If you could change one thing about yourself, what would it be?
I’d like to be someone who takes more risks. Someone who’s a little more edgy and spontaneous.

What do you consider your greatest achievement?
I feel my best is yet to come. That said, I’m pretty happy with what I have accomplished so far, having a fulfilling career and being a decent parent.

If you were to die and come back as a person or a thing, what would it be?
A better, wiser Lakshmi.

Looking back, was there an event or moment that altered the direction of your career?
Building out the technology and operations team for Kindle in India was a transformative experience. I had to go back to my home country, where I’d never worked. I did everything from negotiating the rates for dustbins to recruiting and building out software teams. I also had the opportunity to start the sustainability team at Amazon, and am so glad to see they are doing such awesome work today. Both experiences taught me the importance of understanding all aspects of building a product with a long term view.

Where would you most like to live?
I’m a tropical person, but I’d love to live somewhere near the Himalayas in a country like Bhutan or Tibet. There’s something about the calm that I find very appealing.

What is your most treasured possession?
A piece of ancestral jewelry given to me by my dad.

What are some innovations from your organization in 2017 that inspire the most pride within you?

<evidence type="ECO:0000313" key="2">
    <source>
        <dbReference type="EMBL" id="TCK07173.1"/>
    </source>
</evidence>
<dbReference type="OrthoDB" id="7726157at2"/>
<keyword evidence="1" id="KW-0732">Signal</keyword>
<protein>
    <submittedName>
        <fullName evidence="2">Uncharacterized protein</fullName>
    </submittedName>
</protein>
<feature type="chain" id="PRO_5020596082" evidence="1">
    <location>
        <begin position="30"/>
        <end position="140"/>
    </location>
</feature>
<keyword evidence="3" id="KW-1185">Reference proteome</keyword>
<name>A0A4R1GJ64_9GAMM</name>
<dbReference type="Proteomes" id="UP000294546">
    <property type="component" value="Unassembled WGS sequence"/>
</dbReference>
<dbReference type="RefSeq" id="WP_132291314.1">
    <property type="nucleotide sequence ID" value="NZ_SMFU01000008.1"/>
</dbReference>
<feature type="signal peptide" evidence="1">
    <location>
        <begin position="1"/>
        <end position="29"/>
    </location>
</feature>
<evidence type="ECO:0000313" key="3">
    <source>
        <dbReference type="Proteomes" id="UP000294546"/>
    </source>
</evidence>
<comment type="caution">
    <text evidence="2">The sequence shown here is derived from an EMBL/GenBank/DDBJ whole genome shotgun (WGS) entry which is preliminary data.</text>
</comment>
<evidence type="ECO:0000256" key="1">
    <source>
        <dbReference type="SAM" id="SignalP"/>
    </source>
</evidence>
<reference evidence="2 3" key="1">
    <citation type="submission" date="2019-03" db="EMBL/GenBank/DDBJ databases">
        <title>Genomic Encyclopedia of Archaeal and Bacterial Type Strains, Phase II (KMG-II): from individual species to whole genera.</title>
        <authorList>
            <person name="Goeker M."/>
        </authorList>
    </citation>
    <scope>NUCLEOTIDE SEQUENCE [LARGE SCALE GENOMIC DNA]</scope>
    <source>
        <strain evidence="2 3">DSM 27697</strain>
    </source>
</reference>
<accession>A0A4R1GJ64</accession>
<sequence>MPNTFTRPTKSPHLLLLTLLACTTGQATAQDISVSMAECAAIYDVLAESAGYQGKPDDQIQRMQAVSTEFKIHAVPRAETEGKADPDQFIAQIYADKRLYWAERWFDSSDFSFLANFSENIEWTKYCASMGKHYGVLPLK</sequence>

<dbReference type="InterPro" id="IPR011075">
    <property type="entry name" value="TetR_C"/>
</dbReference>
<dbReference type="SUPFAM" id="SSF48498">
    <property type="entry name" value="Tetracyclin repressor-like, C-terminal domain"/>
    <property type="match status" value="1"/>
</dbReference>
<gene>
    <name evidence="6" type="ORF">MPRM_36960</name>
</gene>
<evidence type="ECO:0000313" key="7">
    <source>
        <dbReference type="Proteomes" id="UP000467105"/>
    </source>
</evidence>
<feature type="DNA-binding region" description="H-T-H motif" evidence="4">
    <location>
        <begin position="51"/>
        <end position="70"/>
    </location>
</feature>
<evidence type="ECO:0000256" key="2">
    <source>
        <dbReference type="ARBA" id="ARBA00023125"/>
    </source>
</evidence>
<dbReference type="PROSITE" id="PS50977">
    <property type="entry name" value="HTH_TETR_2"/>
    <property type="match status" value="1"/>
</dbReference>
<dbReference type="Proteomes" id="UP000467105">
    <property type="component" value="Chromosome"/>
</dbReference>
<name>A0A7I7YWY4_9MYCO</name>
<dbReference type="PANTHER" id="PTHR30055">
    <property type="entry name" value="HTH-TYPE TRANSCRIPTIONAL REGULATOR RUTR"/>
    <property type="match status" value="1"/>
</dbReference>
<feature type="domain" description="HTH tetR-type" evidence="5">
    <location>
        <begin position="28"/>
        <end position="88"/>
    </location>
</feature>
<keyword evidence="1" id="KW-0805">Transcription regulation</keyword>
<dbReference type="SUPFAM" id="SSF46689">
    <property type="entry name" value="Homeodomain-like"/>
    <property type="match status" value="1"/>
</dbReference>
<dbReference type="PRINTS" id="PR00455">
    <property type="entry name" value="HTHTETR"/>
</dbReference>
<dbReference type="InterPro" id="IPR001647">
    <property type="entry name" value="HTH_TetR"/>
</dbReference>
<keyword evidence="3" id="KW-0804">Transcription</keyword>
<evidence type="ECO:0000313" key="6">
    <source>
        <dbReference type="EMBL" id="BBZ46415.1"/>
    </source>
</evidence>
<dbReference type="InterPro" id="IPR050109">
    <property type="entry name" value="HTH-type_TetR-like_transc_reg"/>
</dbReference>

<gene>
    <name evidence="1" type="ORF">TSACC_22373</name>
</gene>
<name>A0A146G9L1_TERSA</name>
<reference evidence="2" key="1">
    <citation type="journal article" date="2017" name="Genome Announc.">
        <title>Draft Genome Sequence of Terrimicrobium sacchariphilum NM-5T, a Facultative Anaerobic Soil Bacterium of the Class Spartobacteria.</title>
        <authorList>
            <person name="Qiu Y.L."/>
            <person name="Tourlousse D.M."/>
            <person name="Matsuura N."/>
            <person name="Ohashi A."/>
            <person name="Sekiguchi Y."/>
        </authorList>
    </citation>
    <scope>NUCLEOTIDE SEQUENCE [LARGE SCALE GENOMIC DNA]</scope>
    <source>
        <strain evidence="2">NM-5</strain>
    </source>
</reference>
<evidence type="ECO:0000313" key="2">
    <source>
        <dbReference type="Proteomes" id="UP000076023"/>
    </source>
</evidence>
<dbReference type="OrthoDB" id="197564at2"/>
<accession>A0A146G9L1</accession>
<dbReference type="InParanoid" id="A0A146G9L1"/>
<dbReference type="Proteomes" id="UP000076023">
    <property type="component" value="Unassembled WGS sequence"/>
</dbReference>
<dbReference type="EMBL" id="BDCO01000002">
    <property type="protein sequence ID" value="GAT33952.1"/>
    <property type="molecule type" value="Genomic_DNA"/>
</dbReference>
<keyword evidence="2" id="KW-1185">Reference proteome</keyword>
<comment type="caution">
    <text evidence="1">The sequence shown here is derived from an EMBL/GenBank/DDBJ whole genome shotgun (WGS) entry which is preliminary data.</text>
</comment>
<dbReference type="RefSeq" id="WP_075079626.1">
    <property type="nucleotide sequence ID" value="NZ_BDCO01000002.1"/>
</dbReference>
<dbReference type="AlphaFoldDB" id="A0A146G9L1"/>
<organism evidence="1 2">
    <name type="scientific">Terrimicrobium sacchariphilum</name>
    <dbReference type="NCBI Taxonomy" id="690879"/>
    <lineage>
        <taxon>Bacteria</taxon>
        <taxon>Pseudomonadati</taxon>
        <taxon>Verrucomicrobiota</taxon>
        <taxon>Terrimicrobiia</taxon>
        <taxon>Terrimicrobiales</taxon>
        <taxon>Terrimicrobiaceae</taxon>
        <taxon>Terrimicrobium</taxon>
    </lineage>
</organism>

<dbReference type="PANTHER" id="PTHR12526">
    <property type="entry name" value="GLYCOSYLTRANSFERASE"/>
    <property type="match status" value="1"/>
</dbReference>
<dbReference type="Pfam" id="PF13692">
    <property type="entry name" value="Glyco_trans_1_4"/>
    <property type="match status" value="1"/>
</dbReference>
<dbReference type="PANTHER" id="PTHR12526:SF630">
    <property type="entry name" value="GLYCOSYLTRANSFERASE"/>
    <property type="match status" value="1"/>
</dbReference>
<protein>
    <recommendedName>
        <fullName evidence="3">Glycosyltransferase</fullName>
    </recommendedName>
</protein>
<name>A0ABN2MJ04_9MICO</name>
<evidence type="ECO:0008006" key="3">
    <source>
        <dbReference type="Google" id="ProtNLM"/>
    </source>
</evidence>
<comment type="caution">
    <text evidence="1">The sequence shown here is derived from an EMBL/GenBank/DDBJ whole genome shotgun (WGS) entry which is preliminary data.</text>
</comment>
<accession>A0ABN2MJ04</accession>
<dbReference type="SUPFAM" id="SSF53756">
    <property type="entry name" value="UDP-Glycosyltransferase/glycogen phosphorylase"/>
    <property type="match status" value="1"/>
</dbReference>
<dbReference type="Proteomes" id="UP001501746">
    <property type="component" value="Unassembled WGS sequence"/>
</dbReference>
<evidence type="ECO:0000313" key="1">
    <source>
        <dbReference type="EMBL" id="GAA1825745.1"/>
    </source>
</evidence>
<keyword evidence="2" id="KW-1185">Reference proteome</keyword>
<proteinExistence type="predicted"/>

There are so many innovations, because I get to work with really smart people. I’ll give one example – the Small and Light program that’s allowing sellers to sell low priced products profitably via Amazon. Fulfilling low cost items is very hard because of the low margins, and bringing Small and Light to market required us to invent across multiple dimensions – the customer experience, the seller experience, operations, Prime, and much more.

What was your first day like at Amazon?
It was pretty thrilling. I joined Amazon in the Seller Business when we were six years in as a company. I worked on the eleventh floor of the PacMed building. We were always out of space. We are still out of space! I remember having to win over some of the dogs in our area.

What is an example of a piece of advice you have received?
Over the years, my mentors have taught me the importance of knowing where to focus your energy. You’ve got to be able to pick the right areas to go deep, and know when to empower your team and let them drive the decisions.

What’s a piece of advice you have given to others?
I’ve always asked people to focus on building their skills rather than on getting to the next level or a promotion. A skill is something you can carry with you over the long term. Amazon has so many teams working on so much great stuff – there’s no shortage of opportunities to learn and develop new skills.

What would be your piece of advice to a young girl contemplating a STEM career?
Technology is something that’s going to touch every part of our lives, and we need our girls to build and invent. Drawing from my own experience, I would ask young girls to start with real-world problems they would like to solve, and then think of how they can apply science, technology, and math to solve those problems. I’d also tell young girls not to be discouraged by failure. Failure means you are actually learning something. The light bulb took hundreds upon hundreds of iterations. Finally, I'd tell them, "May the Force be with you!"

What was the last thing you purchased on Amazon?
Kitchen compost bags and a Sushi Go game. I am a happy Prime member.